Monday, February 22, 2010

whanau ora

Whanau Ora has been getting the blowtorch recently.

I came across this editorial from the Listener and it covered a number of bases quite well. Go here to read the whole editorial.

What is the overall concept behind Whanau Ora
"It’s that a return to traditional tikanga, and in particular the embracing and supporting nature of whanau – over the greater Pakeha emphasis on individuals and nuclear families – will in itself go a long way towards helping many Maori out of the lifestyles of ­deprivation and disengagement."
That is a kaupapa i agree with.
"The aim, as Turia has described it, is to stop the scenario of five Toyota Corollas in the driveway – one each for the Plunket nurse, the truancy officer, the social worker, the probation officer and the district nurse.
Instead, the approach should be from one or two agencies investigating the fundamental problem with a whanau that prevents its members from achieving as they should, and then determining the most effective interventions to improve their circumstances and chances of success. Of course, that will also cut the administrative and compliance costs of helping families.
Won't it be great when there are NO Toyota Corrollas in the driveway because the needs of the family and whanau are being met.
"A Maori child is not better off in a poorly run kohanga reo than in a well-run “Pakeha” kindergarten."
I don't agree with this because it depends upon the outcomes that people are after and the sentence is judge-mental. By what measure is a judgement being made that determines 'poorly run'? Are the cultural considerations of maori going to be added to that judgement regime? If development of tikanga is considered one of the most valuable outcomes, then that could still occur in a "poorly run kohanga reo", especially if the measurement of that does not consider the cultural aspects. 'Poorly run', however, could mean that the tikanga is not correct and therefore the teaching is faulty.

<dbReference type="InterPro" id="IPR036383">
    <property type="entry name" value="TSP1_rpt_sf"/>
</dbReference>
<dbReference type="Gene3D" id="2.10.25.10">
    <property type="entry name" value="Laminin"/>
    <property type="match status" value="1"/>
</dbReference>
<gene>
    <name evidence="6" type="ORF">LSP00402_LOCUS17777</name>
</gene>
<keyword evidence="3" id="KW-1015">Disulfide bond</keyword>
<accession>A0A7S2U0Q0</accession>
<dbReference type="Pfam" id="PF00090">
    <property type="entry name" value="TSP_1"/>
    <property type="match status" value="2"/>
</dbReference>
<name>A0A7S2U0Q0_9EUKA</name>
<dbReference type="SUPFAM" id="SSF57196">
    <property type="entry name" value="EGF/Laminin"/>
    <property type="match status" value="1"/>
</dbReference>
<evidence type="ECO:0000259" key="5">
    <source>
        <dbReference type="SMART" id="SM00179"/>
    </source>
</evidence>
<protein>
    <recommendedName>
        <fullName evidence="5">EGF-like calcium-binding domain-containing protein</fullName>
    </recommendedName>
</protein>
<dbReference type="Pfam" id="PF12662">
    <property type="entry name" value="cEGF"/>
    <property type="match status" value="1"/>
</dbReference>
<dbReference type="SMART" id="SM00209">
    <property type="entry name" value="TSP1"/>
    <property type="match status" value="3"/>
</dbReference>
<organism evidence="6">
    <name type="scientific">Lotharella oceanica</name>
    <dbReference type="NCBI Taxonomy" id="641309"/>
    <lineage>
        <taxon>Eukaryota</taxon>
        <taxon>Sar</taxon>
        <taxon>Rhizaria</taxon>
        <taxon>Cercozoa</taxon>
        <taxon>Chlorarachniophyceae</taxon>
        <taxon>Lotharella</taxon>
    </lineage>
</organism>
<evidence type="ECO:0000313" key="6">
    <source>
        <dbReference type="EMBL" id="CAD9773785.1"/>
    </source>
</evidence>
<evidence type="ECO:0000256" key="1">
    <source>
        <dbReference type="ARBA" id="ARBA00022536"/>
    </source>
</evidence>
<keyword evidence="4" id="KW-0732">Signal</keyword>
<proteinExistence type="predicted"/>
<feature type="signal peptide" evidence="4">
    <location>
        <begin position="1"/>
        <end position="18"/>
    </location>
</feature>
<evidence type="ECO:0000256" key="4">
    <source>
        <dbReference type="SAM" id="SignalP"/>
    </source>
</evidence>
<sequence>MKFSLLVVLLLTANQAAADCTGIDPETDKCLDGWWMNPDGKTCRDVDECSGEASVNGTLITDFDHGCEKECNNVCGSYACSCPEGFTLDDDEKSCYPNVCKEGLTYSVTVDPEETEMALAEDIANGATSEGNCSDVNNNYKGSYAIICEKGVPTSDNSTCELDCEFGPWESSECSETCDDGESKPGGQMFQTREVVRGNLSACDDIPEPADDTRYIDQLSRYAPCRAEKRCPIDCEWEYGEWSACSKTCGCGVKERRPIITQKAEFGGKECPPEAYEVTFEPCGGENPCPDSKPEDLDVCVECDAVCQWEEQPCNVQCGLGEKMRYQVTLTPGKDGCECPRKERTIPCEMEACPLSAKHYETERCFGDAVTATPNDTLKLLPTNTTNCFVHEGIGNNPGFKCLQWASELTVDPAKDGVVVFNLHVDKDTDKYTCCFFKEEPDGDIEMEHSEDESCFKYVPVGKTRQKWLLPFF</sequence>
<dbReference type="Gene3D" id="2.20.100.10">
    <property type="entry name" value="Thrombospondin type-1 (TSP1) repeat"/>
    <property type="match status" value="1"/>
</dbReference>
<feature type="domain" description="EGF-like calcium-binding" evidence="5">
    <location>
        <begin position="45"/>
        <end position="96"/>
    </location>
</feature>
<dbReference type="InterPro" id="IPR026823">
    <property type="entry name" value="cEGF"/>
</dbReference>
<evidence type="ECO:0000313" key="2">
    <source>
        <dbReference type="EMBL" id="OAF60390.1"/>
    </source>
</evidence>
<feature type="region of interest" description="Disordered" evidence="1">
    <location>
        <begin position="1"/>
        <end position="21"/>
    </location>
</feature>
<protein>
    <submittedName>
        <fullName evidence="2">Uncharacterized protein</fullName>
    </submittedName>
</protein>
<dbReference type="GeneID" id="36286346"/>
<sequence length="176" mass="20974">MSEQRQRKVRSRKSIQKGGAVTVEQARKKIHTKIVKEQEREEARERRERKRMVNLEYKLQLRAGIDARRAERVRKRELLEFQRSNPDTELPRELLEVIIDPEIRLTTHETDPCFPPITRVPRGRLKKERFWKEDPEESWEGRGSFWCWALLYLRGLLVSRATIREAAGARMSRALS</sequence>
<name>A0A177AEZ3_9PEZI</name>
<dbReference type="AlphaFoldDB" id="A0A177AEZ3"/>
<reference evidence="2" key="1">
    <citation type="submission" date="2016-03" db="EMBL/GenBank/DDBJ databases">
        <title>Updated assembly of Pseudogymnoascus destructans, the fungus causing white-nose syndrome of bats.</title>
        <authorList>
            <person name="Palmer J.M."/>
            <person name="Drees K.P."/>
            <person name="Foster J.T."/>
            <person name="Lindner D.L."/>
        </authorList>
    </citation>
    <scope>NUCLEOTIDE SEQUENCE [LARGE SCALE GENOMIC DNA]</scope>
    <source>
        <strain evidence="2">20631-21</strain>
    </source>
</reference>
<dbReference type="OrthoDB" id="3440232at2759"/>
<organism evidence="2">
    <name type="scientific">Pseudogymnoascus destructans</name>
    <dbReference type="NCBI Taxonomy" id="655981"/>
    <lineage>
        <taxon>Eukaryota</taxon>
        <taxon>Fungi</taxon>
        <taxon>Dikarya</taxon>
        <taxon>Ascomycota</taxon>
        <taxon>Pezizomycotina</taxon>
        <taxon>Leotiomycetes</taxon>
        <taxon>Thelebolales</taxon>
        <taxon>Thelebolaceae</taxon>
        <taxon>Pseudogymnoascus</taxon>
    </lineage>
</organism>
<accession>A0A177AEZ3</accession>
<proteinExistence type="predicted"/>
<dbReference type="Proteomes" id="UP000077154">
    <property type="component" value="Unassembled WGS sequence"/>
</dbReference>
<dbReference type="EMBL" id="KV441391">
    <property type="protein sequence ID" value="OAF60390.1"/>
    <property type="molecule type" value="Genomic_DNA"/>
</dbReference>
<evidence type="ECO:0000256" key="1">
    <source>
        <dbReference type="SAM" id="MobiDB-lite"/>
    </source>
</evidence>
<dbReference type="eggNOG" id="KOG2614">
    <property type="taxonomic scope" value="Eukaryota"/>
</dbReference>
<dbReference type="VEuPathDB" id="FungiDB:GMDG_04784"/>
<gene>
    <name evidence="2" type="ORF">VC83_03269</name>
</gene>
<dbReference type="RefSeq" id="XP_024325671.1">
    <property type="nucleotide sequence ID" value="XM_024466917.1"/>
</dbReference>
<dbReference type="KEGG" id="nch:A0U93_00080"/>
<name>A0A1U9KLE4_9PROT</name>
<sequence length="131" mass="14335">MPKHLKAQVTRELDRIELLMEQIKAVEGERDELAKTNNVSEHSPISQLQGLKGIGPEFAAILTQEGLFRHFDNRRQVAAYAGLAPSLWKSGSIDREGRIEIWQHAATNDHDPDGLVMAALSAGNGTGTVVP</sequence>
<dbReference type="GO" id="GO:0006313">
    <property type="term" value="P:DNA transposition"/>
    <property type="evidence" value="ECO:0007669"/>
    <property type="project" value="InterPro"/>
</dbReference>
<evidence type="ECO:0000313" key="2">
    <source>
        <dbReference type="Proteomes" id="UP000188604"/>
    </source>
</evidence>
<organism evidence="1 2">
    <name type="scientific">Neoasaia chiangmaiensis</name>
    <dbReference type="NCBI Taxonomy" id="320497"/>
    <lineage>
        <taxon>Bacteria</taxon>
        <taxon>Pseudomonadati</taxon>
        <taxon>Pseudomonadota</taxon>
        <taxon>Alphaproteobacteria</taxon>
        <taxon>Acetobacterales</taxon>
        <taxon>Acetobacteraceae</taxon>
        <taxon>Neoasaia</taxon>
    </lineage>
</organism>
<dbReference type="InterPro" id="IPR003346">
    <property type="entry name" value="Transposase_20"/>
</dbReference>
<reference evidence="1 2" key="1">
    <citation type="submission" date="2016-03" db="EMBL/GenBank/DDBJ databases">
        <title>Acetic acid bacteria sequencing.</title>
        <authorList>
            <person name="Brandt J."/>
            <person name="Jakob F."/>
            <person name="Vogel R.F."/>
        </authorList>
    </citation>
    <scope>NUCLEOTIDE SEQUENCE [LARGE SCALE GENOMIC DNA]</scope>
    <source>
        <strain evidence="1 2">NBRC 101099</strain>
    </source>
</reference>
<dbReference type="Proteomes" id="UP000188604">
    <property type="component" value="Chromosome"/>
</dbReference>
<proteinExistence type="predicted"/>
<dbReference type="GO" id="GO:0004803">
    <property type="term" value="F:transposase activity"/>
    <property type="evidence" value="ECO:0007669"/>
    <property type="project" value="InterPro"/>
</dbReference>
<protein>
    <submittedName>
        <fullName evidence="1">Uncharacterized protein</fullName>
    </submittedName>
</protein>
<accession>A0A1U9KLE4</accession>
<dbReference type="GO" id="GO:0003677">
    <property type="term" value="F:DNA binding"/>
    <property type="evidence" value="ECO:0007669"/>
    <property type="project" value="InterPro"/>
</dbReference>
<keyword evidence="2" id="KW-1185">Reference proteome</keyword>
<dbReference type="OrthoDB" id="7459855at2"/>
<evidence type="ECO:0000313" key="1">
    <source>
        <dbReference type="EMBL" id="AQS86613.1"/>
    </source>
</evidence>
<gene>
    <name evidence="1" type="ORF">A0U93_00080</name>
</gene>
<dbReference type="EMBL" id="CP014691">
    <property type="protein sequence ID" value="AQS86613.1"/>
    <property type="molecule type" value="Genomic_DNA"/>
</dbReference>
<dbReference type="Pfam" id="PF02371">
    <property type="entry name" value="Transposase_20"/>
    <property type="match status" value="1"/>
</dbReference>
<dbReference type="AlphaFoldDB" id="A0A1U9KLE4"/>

"In the end, however, Whanau Ora will be effective only if it is empowering. In most families, the foundations of success are educational achievement, good health and economic and social engagement, as well as unconditional love and support for family members through all of life’s many highs and lows.
The people in the Corollas can help, but so too can a stronger community, because all of us are better off if we eschew exclusivity and engage with each other. We all share responsibility for whanau because our collective well-being as a nation is just that – collective."
Stronger community is indeed the answer, unconditional love for family members and collective responsibility for our collective well-being. These are good sentiments.

I believe the whanau ora model is the way to go. There is a lot of work to go in developing effective delivery and systems but that is okay. It can be adjusted as we go, if necessary. I also believe it is a maori solution to a maori problem and that this should not be watered down. By the same token all people should have access to these holistic approaches to the very big issues facing all of us - but that shouldn't be whanau ora - it should be developed, with whanau ora as a model, with the target group in mind. Too often we try the one size fits all approach, and sometimes the intent behind it is not so positive.

I also struggle a little with grouping people into the traditional poor, middle class and rich. To me there is a lot of subtle distinction, where people overlap those catagories or just don't fit into them. I don't want to get into the injustice olympics but there is something especially saddening when considering poor indigenous populations.

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